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Overall Rating
3.91

Awesome: 15.79%
Worth A Look61.84%
Average: 19.74%
Pretty Bad: 2.63%
Total Crap: 0%

7 reviews, 34 user ratings


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Slither
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by Peter Sobczynski

"Too much irony-rich blood for its own good"
3 stars

The thing about those ridiculously campy 1950's monster movies that makes them so hilariously entertaining to watch today is that they weren’t trying to be funny. Sure, they had preposterous plots, cheesy dialogue and performances that contained more wood than the sets, but the people made them, more often than not, approached them as though they really had something special on their hands and the humor came from the vast disconnect between their ambitions and the reality of the final product. Take a film like “The Horror of Party Beach,” an infamous 1964 Z-grade classic in which radioactive material dumped into the ocean leaks and inspires a race a mutated fish-men who wreak havoc on the local beach bunnies. It is utterly ridiculous but since everyone is playing it straight–even during the scene in which the creatures invade a slumber party–the result is a film that may be garbage on most serious aesthetic levels but which is so entertaining on some dumb, fundamental level that you can’t help but have fun watching it. (If you don’t believe me, pick up the DVD of it that came out this week and see for yourself.) Now if the film had decided to tell the same story in an intentionally campy manner, would it have been have as entertaining? No, because campiness only works when it sneaks up on you unawares–if you are constantly being reminded that something is supposed to be joke, it quickly becomes tiresome and you are left with the spectacle of a bunch of smug people showing how superior they are by letting us know that they know how that mutated fish-men movies are silly.

This would seem to be an obvious lesson for any budding film student but it seems that there is always someone out there willing to take the risk by making a self-consciously campy horror extravaganza that spends more time making fun of the kind of story that it is telling than it does in actually telling the story. Once in a great while, someone will figure out the proper balance between the humor and the horror and the result will be a gem along the lines of “Tremors,” “Eight-Legged Freaks” or the immortal “Killer Klowns From Outer Space”–all genially goofball films that tried to make a film that would still hold up as a decent genre exercise if you were to strip away all the mockery. Most of the time, though, you wind up with something like “The Lost Skeleton of Cadavra,” a film in which everyone involved spends so much time reminding you that they are making a spoof that they don’t have the time or energy for anything else. Although it tries hard to avoid this trap, the new horror-comedy “Slither” is far closer to “Cadavra” than it is to “Tremors”–it is so insistent on letting you know that it is a goof that it feels as if writer-director James Gunn is constantly poking you in the ribs to remind you to laugh instead of taking a more straightforward approach and letting the humor emerge on its own.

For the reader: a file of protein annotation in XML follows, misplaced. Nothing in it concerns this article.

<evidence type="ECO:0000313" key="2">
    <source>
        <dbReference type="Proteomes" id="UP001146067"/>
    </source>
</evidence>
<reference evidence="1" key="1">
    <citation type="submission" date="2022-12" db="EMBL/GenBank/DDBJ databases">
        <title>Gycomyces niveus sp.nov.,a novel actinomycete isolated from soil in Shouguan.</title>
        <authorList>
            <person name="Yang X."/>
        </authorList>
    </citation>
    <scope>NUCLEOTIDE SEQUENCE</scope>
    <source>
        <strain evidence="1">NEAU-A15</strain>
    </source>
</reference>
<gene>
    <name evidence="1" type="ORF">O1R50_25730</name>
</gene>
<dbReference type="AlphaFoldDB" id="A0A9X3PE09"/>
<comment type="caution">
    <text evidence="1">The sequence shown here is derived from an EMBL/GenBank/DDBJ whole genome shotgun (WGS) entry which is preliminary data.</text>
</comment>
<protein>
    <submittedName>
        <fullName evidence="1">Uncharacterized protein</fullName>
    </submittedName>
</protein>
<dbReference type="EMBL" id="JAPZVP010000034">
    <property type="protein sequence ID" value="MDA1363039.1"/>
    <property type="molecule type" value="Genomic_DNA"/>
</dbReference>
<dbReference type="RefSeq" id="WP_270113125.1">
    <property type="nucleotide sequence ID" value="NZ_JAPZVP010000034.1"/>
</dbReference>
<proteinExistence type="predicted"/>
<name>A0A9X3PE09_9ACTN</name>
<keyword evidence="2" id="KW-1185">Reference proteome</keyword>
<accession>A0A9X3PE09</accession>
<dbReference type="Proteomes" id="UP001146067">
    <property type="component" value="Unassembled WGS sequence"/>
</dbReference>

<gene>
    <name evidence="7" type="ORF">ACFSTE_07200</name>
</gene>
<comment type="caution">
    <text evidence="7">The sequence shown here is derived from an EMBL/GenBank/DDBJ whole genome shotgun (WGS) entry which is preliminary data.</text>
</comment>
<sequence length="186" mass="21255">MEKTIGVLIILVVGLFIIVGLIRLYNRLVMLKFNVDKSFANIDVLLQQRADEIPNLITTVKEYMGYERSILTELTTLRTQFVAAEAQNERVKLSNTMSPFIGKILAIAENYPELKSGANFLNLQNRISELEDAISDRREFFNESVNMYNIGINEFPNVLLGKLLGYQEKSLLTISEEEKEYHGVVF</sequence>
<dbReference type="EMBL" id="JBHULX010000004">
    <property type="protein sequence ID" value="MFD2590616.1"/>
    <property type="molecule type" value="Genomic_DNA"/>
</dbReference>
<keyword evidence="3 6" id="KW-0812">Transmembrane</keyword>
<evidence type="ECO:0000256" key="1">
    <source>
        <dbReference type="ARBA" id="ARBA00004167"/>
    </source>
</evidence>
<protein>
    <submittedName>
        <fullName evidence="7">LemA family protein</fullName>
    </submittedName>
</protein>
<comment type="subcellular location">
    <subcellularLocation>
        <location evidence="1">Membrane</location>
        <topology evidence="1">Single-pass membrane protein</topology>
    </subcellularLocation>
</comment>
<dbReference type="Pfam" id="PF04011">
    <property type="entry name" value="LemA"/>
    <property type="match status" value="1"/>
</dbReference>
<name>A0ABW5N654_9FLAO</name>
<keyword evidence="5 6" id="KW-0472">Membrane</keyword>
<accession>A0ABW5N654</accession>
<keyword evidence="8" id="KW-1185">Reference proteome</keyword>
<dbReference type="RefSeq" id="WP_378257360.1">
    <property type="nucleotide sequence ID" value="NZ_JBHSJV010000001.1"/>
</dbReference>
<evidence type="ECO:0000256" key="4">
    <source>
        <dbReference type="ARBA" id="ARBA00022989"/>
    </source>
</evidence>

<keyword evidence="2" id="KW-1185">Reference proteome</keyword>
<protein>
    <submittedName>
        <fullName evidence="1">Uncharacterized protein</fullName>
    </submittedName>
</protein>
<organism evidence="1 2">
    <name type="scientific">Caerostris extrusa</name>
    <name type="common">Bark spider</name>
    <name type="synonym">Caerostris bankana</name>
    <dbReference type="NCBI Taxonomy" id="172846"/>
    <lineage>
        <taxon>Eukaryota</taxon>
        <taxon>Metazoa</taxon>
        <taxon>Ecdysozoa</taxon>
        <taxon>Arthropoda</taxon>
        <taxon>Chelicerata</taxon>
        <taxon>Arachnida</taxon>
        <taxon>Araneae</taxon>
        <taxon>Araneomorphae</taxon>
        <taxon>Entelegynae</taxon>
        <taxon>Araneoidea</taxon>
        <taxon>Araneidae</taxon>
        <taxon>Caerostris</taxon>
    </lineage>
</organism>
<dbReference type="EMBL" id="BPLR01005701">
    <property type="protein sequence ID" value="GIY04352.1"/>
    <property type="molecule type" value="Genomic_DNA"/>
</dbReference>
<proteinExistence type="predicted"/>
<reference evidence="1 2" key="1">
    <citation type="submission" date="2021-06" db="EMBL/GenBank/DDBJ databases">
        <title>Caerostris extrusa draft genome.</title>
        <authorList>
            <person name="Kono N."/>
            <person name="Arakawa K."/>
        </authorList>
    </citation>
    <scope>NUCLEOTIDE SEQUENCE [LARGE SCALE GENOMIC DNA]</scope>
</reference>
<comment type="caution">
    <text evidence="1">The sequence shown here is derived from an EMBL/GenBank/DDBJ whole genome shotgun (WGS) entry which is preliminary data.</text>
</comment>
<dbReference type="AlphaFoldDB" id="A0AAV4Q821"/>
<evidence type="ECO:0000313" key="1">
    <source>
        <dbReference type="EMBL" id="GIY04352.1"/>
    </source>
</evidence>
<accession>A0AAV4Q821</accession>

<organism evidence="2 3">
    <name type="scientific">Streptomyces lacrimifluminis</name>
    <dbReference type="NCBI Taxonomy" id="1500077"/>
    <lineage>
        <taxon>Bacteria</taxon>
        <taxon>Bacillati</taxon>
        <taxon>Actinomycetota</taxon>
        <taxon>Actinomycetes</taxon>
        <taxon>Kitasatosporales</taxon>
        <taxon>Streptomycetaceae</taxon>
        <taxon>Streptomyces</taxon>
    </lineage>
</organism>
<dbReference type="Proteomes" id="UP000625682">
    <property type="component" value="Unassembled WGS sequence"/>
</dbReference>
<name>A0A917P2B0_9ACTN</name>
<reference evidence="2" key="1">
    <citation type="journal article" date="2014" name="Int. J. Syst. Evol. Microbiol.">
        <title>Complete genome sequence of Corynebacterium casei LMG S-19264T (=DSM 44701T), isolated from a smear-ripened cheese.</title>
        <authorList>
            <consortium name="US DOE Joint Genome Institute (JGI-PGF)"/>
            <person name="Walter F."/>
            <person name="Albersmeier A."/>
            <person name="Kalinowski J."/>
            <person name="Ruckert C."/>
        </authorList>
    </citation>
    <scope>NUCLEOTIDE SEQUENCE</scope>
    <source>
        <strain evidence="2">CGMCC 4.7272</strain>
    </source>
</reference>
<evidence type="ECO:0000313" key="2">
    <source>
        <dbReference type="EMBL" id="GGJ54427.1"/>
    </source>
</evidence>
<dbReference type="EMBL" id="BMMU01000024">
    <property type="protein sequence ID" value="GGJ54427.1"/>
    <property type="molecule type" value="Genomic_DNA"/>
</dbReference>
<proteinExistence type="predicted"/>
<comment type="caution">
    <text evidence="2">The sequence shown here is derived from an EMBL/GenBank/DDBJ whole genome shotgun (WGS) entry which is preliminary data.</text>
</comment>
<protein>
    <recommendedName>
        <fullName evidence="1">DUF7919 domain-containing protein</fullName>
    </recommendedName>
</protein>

As the film opens, a meteorite crash-lands in the woods outside an isolated, redneck-heavy small Southern town–the kind of place where the opening of deer season is considered a holiday–and cracks open to reveal a loathsome, larval-like creature. Local bigwig Grant Grant (Michael Rooker), after having an argument with his young trophy wife Starla (Elizabeth Banks) and spending the evening in a bar with town slattern Brenda (Brenda James), stumbles upon the thing while walking home and unwisely decides to poke at it with a stick. As any fan of 1950's horror can tell you, this is never a good idea (remember the old codger who came upon the Blob?) and the thing shoots out a couple of disgusting slug-like creatures that burrow into Grant’s belly and take over his brain. Because going from a giant larvae to Michael Rooker is at best a lateral move, Starla doesn’t quite notice that Grant is somehow different–he appears to be a better lover but has also developed an unsightly rash (“It’s just a bee sting!”) and a fondness for raw meat–and doesn’t even bother to investigate what is behind the mysteriously locked basement door.